Tuesday 14 July 2009


Well the weather might be rubbish again but our little allotment is bringing a huge amount of colour and sunshine into our house in the form of baskets and baskets of deliciousness.
Now I must own up and confess that I can't really take credit for all these lovely crops, whoever had the plot before us planted row upon row of raspberry canes which are now a sort of raspberry jungle, although an incredibly pretty and tasty jungle at that. And we can't move for strawberries either, they just keep coming! The freezer is already full to the gunnels with frozen berries so looks like we'll be handing some around the relatives and neighbours too.
These though really are all my own work - radishes, broccoli and broad beans. Never grown broad beans before but they're ridiculously easy and now are a firm favourite in our house, even with my adorable but very cautious no.1 son who to be honest baulks at pretty much anything that isn't a boiled egg & toast.
This is truly the biggest miracle of our allotment because this summer B has troughed his way through the soft fruit, broad beans are declared yummy when yanked straight off the plant as soon as we reach our plot and apparently he just can't wait to try our courgettes and the giant pumpkin!

Phew - the relief is immense let me tell you. Being the only person in our house who really is addicted to food is a bit weird. Woody is truly a food is fuel sort of chap and despite best efforts our little chaps haven't yet fallen in love with grub to be honest.

Food has definitely been my biggest challenge as a mum, which having breastfed both our boys past a year old, is a hard thing to accept. When I was pregnant I watched every morsel that went into my mouth and while I was feeding to give them a great start in life - only to see my eldest become a borderline food refuser from 2! Horrid but hopefully nearly conquered
(free roses planted on our allotment long before us)
Things are definitely getting better and we manage a pretty good variety of things over the week. There's not a lot of junk (unless you count fish fingers and spaghetti hoops!) and I'm lucky that they do seem to enjoy fruit, veg and especially eggs but we struggle to get more than minced beef (spag bol, chilli, shepherd's pie - are there any more versions?!) and the odd bit of tuna past them.

I hate the idea of mealtimes becoming traumatic so there's a definite softly, softly catchy monkey policy at work. A combination of things got us into this situation, lots of scary gagging when we weaned the boys that made me a bit over cautious with the pureeing, having to go back to work part time and with a 1 1/2 hour journey home I often wasn't back for tea, plus some bad experiences of mealtimes on Woody's part in days gone by.
Together though we've made loads of effort and employed coaxing and a bit of bribery and now most evenings we all eat together, more or less eating the same thing and mealtimes are usually the fun, happy times I remember from my childhood.
I want our kitchen table to be the real heart of our home and we're getting there. I read an article in The Times today about how to parent teenagers (a phase I'm already dreading) and a lot of the tips centred on sharing meals and conversation at tea time. Will they really be eating me out of house and home one day? We'll see. Better make sure we keep it stocked up with broad beans I think!


...Nina Nixon... said...

What a lovely hoard you have from your allotment and all the reds and greens!

My son went off food at the age of 2 and only lived on sausages and pizza by the time he got to five we would reward him with 5p for everything he would try and another 5p everytime if he would eat it again or at least three different times (in different meals) he now will eat anything - no really he does and now he's nine he 'is' starting to eat us out of house and home. He seems to have hollow legs!!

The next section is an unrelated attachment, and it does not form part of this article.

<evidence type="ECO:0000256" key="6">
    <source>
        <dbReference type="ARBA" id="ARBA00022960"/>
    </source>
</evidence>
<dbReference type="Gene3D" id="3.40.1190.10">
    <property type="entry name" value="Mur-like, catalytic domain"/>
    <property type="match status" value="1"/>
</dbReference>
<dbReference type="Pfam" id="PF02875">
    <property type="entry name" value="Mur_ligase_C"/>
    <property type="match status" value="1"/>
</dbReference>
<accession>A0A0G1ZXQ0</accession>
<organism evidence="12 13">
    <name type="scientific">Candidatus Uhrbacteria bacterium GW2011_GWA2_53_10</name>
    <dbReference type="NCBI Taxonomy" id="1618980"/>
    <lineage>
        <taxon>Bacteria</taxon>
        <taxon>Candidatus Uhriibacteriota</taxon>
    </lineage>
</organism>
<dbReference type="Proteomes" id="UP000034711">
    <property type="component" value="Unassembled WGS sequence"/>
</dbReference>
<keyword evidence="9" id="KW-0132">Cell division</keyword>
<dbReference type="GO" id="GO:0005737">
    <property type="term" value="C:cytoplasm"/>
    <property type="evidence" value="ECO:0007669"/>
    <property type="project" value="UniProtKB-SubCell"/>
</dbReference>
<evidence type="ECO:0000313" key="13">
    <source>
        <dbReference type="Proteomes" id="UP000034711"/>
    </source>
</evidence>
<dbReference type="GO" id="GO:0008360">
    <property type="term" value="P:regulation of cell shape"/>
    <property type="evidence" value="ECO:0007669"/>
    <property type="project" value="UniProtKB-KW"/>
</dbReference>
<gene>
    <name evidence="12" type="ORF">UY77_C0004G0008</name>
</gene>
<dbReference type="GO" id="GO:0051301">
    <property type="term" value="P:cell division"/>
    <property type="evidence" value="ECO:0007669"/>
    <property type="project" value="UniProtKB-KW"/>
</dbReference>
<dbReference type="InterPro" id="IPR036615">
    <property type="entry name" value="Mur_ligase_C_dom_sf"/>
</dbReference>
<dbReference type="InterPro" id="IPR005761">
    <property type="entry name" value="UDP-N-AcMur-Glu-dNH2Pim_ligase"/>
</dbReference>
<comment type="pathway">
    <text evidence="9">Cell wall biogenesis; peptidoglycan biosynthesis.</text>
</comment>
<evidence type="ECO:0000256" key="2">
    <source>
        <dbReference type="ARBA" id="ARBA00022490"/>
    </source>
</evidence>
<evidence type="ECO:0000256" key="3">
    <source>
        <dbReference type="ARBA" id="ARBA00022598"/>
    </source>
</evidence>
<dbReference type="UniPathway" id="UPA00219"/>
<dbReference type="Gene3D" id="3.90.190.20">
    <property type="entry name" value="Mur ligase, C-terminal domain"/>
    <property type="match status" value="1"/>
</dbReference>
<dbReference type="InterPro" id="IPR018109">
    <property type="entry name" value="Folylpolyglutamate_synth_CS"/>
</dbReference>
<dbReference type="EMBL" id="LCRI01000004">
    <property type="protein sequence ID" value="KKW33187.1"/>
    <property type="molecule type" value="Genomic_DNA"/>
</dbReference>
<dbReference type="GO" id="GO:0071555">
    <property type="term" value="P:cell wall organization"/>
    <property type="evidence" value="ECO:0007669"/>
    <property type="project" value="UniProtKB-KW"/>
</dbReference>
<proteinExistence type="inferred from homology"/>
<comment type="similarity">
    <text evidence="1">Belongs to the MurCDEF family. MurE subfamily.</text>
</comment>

Boys - they all have there phases and ways of pushing the boundries - roll on the grunting years.

take care,

Nina x

Lalabibaby @ Dreaming of The Simple Life said...

It must be lovely to see all your hard work paying off in the form of those lovely fruits and veg. My dad had an allotment years ago ... wouldn't mind but up till then the only veg he ever ate was processed peas! The difference in taste from supermarket pap is amazing .... I must pull my finger out and really get to grips with growing my own next year ....

MelMel said...

I don't think there is a huge problem about the food thing, they are eating and enjoying fruit and veg....thats great and they are eating pasta and some fish...I think you have done a fantastic job....I used to work in a "food Clinic" for children and parents and boy did I see some terrible meal time struggles.....relax and enjoy, your doing so much right, its just as it should be as long as they are cheerful and happy thats the main thing...having your own grow space is a fab way to let children partake in the fun of food!


julia said...

Hard as it is, try to relax and be assured that by the time they're adults all your hard work will have paid off. We had a very tricky stage when Jack was about 2, he would scream at every meal I put down in front of him, I coped by ignoring him (through gritted teeth) and he came through in the end. Food should be fun! I think you've played it exactly the right way and don't blame yourself, children are contrary little souls. Love the allotment pics, sadly with next available plot here likely to be when I'm old and rickety I'll have to make do with looking at others produce!
Julia xx

Justine said...

Congrats on your allotment treasure! Very jealous of your berry baskets! My hubby has an allotment and so far we've enjoyed courgettes, broad beans, potatoes and a couple of carrots, plus lettuce and a cucumber from the pots on the patio. It's really lovely, isn't it, to eat the fruits of your labour?

alice c said...

Don't worry about the teenage years - they are the best of all! I know all about food shy children as my son lived on cucumber and milk for a significant period of his life. From my own experience I think that a happy atmosphere at meals is much, much more important than persuading children with small appetites to 'eat up'.

Pipany said...

Teenage years will be fine Steph and it sounds as though you ahve got the food thing licked. It's not the easiest 'job' in the world sometimes is it? So excited for you about the allotment. It is the best way of getting kids involved in food I think. Ours is getting seriously interesting now (yet I keep seeing the possibilities fornext year!) xx

Helen said...

Best of luck with the teenagers!! All your produce looks wonderful.We have just built a fruit cage this year, and are waiting for our first crop up her in co durham! we are a bit behind you!

Karen said...